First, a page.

In this section, we show that the poles of a state-space model are given by the eigenvalues of the state-transition matrix .
Beginning again with the transfer function of the general state-space model,
we may first observe that the poles of are either the same as or some subset of the poles of
(They are the same when all modes are controllable and observable [37].) By Cramer's rule for matrix inversion, the denominator polynomial for is given by the determinant
where denotes the determinant of the square matrix . (The determinant of is also often written .) In linear algebra, the polynomial is called the characteristic polynomial for the matrix . The roots of the characteristic polynomial are called the eigenvalues of .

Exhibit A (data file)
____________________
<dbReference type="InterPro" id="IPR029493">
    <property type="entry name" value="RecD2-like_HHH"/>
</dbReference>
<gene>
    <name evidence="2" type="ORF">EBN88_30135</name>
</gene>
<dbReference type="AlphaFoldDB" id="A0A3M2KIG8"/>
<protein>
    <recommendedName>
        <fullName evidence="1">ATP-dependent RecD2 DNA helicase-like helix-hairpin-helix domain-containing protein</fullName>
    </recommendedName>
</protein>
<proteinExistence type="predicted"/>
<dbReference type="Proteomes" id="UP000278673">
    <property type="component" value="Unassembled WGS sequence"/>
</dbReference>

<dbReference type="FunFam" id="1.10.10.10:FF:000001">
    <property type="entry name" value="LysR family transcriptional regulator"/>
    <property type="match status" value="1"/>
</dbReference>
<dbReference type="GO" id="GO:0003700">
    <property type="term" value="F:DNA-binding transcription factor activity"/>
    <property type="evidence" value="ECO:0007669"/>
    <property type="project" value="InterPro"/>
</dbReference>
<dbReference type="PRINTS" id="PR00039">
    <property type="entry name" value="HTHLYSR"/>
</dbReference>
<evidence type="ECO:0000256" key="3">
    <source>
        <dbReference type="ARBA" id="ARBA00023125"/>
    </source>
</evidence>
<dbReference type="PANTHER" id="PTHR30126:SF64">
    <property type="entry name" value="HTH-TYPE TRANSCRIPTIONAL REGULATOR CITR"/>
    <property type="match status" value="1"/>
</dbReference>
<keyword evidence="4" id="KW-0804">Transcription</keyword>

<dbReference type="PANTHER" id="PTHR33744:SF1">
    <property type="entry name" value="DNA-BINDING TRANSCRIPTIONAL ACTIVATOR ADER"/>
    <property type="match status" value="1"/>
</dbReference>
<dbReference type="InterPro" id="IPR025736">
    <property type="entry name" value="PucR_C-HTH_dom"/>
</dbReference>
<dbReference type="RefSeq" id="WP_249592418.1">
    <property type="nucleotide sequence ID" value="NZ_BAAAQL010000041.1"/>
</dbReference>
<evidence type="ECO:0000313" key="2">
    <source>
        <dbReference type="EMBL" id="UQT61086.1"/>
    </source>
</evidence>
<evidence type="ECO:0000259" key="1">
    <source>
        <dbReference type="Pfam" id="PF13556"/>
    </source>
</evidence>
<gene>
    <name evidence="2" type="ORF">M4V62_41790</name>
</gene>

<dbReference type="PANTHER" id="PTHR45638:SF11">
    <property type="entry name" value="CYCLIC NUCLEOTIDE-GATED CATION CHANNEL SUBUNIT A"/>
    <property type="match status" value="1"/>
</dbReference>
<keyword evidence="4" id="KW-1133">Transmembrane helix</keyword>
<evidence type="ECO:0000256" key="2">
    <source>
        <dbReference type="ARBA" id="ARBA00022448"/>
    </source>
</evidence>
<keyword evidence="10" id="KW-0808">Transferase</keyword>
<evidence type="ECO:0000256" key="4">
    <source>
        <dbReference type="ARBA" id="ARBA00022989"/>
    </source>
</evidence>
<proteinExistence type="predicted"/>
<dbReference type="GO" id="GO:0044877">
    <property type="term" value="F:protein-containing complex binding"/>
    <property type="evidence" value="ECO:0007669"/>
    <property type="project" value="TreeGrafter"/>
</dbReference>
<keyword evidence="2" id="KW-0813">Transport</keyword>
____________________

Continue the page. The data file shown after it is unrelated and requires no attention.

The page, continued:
Thus, the eigenvalues of the state transition matrix are the poles of the corresponding linear time-invariant system. In particular, note that the poles of the system do not depend on the matrices , although these matrices, by placing system zeros, can cause pole-zero cancellations (unobservable or uncontrollable modes).